Factorial coding of natural images: how effective are linear models in removing higherorder dependencies?
 JOURNAL OF THE OPTICAL SOCIETY OF AMERICA A
, 2006
"... The performance of unsupervised learning models for natural images is evaluated quantitatively by means of information theory. We estimate the gain in statistical independence (the multiinformation reduction) achieved with independent component analysis (ICA), principal component analysis (PCA), z ..."
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Cited by 39 (12 self)
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The performance of unsupervised learning models for natural images is evaluated quantitatively by means of information theory. We estimate the gain in statistical independence (the multiinformation reduction) achieved with independent component analysis (ICA), principal component analysis (PCA), zerophase whitening, and predictive coding. Predictive coding is translated into the transform coding framework, where it can be characterized by the constraint of a triangular filter matrix. A randomly sampled whitening basis and the Haar wavelet are included into the comparison as well. The comparison of all these methods is carried out for different patch sizes, ranging from 2x2 to 16x16 pixels. In spite of large differences in the shape of the basis functions, we find only small differences in the multiinformation between all decorrelation transforms (5% or less) for all patch sizes. Among the secondorder methods, PCA is optimal for small patch sizes and predictive coding performs best for large patch sizes. The extra gain achieved with ICA is always less than 2%. In conclusion, the `edge filters&amp;amp;amp;amp;lsquo; found with ICA lead only to a surprisingly small improvement in terms of its actual objective.
Estimation of Rényi entropy and mutual information based on generalized nearestneighbor graphs
, 2010
"... We present simple and computationally efficient nonparametric estimators of Rényi entropy and mutual information based on an i.i.d. sample drawn from an unknown, absolutely continuous distribution over R d. The estimators are calculated as the sum of pth powers of the Euclidean lengths of the edges ..."
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Cited by 31 (2 self)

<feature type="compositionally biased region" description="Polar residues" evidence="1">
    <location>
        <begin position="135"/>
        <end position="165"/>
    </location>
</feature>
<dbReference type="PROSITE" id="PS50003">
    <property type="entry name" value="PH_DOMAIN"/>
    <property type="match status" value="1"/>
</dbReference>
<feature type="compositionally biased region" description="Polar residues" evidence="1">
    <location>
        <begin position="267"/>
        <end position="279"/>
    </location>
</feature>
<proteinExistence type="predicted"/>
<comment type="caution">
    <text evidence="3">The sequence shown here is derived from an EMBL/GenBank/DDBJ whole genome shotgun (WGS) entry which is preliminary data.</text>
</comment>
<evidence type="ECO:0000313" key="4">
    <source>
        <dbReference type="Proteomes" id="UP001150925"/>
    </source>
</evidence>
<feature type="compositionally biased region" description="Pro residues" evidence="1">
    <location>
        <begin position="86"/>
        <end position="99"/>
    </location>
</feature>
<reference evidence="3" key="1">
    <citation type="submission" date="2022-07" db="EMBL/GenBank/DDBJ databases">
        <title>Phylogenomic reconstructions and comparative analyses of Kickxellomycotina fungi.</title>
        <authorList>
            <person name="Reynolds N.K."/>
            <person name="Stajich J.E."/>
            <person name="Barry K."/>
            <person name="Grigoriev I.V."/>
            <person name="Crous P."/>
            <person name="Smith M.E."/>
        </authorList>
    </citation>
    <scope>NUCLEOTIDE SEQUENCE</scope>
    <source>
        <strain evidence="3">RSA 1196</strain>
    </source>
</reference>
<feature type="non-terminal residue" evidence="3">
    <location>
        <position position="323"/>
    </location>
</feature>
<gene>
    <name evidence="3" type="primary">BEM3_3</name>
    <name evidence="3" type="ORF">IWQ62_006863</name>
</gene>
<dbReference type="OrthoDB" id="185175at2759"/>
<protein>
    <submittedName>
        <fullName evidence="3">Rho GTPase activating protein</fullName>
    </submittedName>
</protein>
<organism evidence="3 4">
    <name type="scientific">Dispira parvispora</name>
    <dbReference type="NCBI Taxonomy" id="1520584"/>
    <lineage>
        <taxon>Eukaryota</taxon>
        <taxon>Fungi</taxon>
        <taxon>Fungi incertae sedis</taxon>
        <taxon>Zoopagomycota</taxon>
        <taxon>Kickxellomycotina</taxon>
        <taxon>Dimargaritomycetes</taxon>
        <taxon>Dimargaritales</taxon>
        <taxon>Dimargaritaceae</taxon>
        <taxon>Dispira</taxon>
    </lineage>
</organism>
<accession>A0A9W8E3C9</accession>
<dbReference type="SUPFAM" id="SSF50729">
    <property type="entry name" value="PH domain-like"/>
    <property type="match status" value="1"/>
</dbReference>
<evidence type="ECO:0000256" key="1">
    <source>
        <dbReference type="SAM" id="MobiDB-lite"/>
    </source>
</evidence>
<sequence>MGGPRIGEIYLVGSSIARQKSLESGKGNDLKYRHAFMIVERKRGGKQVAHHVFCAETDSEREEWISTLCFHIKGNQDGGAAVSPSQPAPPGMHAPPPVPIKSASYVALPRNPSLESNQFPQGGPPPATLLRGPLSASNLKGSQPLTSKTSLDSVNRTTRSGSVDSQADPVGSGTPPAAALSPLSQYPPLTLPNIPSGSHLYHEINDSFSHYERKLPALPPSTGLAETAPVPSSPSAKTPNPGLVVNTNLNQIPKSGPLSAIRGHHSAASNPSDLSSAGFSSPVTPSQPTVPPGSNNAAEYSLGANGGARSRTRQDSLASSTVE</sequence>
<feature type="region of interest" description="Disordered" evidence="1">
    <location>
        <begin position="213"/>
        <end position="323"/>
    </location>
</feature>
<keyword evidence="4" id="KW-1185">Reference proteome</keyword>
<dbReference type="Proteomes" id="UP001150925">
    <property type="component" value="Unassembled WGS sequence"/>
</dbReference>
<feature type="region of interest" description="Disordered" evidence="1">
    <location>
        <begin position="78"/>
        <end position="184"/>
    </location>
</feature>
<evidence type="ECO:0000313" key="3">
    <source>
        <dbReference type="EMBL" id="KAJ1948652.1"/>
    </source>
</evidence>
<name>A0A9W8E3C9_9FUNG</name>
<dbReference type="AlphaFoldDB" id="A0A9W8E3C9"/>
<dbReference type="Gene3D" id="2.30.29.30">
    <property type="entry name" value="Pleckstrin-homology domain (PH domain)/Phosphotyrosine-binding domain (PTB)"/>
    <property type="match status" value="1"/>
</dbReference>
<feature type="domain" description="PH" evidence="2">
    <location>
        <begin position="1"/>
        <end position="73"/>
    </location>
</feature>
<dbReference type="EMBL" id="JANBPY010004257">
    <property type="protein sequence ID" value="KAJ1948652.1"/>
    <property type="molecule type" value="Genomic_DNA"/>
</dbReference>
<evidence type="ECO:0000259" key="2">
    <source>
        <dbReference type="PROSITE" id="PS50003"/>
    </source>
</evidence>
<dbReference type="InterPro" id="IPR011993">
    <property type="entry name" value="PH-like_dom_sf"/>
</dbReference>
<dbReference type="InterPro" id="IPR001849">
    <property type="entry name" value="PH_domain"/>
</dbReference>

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We present simple and computationally efficient nonparametric estimators of Rényi entropy and mutual information based on an i.i.d. sample drawn from an unknown, absolutely continuous distribution over R d. The estimators are calculated as the sum of pth powers of the Euclidean lengths of the edges of the ‘generalized nearestneighbor ’ graph of the sample and the empirical copula of the sample respectively. For the first time, we prove the almost sure consistency of these estimators and upper bounds on their rates of convergence, the latter of which under the assumption that the density underlying the sample is Lipschitz continuous. Experiments demonstrate their usefulness in independent subspace analysis. 1
Nonlinear Extraction of Independent Components of Natural Images Using Radial Gaussianization
, 2009
"... We consider the problem of efficiently encoding a signal by transforming it to a new representation whose components are statistically independent. A widely studied linear solution, known as independent component analysis (ICA), exists for the case when the signal is generated as a linear transforma ..."
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Cited by 31 (5 self)
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We consider the problem of efficiently encoding a signal by transforming it to a new representation whose components are statistically independent. A widely studied linear solution, known as independent component analysis (ICA), exists for the case when the signal is generated as a linear transformation of independent nongaussian sources. Here, we examine a complementary case, in which the source is nongaussian and elliptically symmetric. In this case, no invertible linear transform suffices to decompose the signal into independent components, but we show that a simple nonlinear transformation, which we call radial gaussianization (RG), is able to remove all dependencies. We then examine this methodology in the context of natural image statistics. We first show that distributions of spatially proximal bandpass filter responses are better described as elliptical than as linearly transformed independent sources. Consistent with this, we demonstrate that the reduction in dependency achieved by applying RG to either nearby pairs or blocks of bandpass filter responses is significantly greater than that achieved by ICA. Finally, we show that the RG transformation may be closely approximated by divisive normalization, which has been used to model the nonlinear response properties of visual neurons.